S. Graham, B. Jovanovich (© Todd Rosenberg)

The second portion of the work, Les Troyens à Carthage, opens with the laudatory chorus “Gloire à Didon” sung by the Carthaginian populace, as grey and drab as the Trojans, and led by a chorus master in the presence of Dido, dressed in a Margaret Thatcher dress suit, looking more Comrade than Queen. As in La Prise de Troie, the drab costumes evoke the life devoid of love that Dido has led since her husband’s death. Susan Graham’s voice was less fresh in her opening “Nous avons vu sept ans à peine”, and she had shrill top notes in the following “Chers Tyriens”. There was a beautiful blending of two mezzo voices in Dido’s duet with her sister Anna sung by Okka von der Damerau. There was something touching in the initial interaction of Dido and Aeneas, both in their drab sad costumes. Perhaps Dido, herself a refugee from the Phoenician city of Tyre, recognized and empathized with Aeneas’ uprooting and quest for a new home. In Jovanovich’s stentorian announcing “Reine, je suis Enée”, it is hard to see how Dido would not fall for such a dashing Aeneas. As the Trojans are getting ready to fight the Numidians on Dido’s behalf, lighting designer David Finn uses light and shadow splendidly. By gradually altering the lighting, the shadow of the Trojan warriors becomes bigger and bigger announcing their upcoming victory.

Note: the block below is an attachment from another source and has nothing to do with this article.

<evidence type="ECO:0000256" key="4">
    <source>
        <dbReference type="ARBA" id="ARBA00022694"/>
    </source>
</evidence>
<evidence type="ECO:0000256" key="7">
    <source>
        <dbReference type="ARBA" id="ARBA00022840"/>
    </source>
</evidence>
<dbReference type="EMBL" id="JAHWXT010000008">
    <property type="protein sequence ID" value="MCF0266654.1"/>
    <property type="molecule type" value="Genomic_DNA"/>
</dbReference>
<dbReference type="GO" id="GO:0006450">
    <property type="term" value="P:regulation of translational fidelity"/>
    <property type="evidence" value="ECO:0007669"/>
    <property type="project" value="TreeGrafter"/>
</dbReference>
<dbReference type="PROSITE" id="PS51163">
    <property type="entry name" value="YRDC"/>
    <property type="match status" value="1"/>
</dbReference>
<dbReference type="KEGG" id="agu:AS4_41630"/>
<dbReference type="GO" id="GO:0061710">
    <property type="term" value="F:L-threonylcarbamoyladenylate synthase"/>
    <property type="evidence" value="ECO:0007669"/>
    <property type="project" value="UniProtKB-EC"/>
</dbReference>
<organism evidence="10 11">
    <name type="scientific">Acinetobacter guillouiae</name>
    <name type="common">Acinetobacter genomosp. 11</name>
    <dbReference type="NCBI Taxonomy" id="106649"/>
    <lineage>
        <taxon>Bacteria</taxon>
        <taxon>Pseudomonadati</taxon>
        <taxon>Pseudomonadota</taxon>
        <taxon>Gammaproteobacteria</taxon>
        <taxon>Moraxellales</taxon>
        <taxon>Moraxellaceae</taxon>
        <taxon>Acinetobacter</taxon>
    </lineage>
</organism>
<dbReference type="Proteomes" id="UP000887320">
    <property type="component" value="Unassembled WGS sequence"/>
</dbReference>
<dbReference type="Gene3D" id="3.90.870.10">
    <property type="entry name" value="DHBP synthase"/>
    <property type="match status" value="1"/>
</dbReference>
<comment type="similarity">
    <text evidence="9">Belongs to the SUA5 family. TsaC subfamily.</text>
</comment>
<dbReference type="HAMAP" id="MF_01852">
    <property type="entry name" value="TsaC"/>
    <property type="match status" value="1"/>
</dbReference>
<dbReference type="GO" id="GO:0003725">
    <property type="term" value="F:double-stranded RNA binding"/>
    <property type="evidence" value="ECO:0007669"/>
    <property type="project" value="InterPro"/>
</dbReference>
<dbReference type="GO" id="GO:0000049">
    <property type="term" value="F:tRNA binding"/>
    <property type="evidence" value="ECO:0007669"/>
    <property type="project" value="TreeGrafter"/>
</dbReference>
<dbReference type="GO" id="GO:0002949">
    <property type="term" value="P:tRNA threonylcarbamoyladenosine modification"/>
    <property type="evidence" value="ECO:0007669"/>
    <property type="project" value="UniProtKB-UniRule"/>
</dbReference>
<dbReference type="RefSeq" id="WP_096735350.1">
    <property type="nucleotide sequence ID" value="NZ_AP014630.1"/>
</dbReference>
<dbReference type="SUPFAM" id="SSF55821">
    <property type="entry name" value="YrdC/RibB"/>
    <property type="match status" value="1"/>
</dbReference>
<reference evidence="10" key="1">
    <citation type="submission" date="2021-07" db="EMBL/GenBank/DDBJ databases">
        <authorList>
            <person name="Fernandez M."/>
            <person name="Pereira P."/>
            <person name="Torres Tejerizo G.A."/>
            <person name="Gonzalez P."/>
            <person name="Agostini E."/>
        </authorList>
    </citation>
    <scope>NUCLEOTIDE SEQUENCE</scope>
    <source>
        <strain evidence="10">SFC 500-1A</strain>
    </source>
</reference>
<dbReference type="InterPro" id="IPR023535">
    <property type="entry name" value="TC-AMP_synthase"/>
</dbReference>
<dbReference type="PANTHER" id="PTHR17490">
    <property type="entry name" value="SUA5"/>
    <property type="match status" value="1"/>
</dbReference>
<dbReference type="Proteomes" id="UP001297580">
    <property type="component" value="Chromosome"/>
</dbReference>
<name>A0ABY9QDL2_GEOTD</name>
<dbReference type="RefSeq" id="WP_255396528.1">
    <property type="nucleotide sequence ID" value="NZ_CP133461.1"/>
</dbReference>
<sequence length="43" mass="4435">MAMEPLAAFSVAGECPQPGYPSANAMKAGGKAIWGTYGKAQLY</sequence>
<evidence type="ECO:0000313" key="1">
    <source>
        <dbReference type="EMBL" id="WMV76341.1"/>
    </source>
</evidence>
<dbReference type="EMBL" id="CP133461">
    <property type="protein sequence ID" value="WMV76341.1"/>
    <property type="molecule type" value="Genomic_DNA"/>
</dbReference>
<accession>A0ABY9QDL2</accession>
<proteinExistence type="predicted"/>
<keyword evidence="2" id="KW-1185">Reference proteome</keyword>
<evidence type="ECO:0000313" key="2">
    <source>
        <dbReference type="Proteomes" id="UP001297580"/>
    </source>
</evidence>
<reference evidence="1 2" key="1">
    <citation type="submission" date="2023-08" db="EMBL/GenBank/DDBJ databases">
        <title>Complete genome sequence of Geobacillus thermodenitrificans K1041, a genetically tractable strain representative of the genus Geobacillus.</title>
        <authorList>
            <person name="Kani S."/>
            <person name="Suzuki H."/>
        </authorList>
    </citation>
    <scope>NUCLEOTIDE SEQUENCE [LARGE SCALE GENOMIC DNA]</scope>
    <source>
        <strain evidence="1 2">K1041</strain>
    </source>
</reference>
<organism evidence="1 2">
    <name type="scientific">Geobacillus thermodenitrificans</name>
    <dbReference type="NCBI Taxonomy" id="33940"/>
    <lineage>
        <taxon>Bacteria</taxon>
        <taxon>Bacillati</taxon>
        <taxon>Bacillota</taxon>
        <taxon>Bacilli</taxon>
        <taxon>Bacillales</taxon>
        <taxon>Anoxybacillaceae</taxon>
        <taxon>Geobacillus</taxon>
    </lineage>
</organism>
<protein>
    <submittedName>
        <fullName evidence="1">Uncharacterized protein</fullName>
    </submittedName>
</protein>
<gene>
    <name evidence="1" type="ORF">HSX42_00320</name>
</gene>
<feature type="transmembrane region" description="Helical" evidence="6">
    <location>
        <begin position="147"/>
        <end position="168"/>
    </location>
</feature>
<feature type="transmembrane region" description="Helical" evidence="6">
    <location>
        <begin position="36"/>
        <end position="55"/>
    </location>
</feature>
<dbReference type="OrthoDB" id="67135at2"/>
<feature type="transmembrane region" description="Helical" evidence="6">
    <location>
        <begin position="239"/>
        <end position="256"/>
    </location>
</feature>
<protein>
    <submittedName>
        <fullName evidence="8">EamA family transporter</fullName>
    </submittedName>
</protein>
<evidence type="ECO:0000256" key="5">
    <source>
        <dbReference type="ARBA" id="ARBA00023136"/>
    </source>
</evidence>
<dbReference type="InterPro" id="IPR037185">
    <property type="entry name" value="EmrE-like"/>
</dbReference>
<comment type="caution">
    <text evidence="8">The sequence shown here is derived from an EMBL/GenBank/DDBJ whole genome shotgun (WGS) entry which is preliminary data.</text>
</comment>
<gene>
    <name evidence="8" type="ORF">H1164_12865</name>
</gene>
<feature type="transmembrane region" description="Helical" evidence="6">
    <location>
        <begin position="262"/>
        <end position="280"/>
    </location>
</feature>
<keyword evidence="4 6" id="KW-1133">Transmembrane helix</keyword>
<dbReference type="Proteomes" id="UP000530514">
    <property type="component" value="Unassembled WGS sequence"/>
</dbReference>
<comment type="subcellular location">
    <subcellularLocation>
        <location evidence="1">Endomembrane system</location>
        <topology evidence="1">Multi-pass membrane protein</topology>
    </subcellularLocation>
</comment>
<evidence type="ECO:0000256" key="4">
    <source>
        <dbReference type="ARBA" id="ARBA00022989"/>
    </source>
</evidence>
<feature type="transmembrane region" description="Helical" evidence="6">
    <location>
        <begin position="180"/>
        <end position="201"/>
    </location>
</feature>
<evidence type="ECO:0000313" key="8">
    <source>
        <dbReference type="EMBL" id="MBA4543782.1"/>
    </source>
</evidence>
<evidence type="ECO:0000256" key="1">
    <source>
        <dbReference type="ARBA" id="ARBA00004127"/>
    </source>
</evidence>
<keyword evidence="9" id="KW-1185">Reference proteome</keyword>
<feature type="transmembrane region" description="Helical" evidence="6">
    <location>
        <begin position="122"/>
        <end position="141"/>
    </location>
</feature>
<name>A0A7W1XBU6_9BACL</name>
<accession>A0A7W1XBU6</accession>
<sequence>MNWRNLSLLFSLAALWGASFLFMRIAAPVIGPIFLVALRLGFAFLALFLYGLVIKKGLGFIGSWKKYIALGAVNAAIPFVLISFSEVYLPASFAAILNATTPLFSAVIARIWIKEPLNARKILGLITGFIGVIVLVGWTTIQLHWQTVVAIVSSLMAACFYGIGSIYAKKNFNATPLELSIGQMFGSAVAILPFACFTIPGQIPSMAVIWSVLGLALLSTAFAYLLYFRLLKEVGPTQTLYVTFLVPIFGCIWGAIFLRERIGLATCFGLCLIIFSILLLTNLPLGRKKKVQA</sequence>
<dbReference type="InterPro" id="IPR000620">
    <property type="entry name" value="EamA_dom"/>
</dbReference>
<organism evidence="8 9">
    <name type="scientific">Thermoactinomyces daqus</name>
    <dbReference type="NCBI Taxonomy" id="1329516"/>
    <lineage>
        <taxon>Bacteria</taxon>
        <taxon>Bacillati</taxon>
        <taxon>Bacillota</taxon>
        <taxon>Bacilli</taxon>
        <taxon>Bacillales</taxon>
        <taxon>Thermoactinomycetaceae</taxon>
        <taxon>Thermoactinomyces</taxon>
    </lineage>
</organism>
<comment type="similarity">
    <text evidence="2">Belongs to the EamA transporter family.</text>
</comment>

In the fourth act, after Aeneas’s victory over the native Numidians, a reassured Dido dreams of cascades with dancing nymphs and athletic young men pursuing them. This mountainous setting is reminiscent of Dido’s native Phoenicia (today’s Lebanon) and evokes love and sensuality. Dido’s Councillor Narbal, effortlessly sung by bass-baritone Christian van Horn, and her sister Anna quibble over the change in Dido’s state of mind, with Narbal expressing concern and Anna rejoicing for her sister’s love of Aeneas. A celebration follows during which young Iopas, sung by tenor Mingjie Lee, sings a moving ode to nature showing off his clear lyric tenor voice. The drab clothes are changed into Gatsby-like evening dresses indicating an end of Dido’s loneliness. The exquisite septet “Tout n’est que paix et charme autour de nous!” is proof of Berlioz’s gift for harmony. The act ends blissfully with the glorious love duet “Nuit d’ivresse et d’extrême extase” where both Jovanovich and Graham are in great voice. To the delight of the public, the set is transformed into a starry night sky. As the two lovers leave the stage, the planets in the starry sky are misaligned and Hector’s ghost is calling “Italie”, reminding Aeneas of his duty to rebuild Troy in a new land. According to some regulars, the delight was not just for Tobias Hoheisel’s beautiful sets but also for the Lyric Opera showing off its new rotating stage in this scene. In the final act, Aeneas expresses his struggle between love and duty in “Je dois quitter Carthage”. His voice becomes hoarse towards the end of the demanding scene. In “Va, ma sœur, et l’implorer” as especially in “Vénus, rends-moi ton fils”, Graham exaggerates Dido’s emotional destruction with melodramatic declamations, possibly in an attempt to compensate for vocal uncertainties. Such excess, hinging on verismo, is not compatible with Berlioz’s music. Sir Andrew Davis conducted with aplomb and an evident love of this music. He definitely has an understanding and a passion for Berlioz.

Ossama el Naggar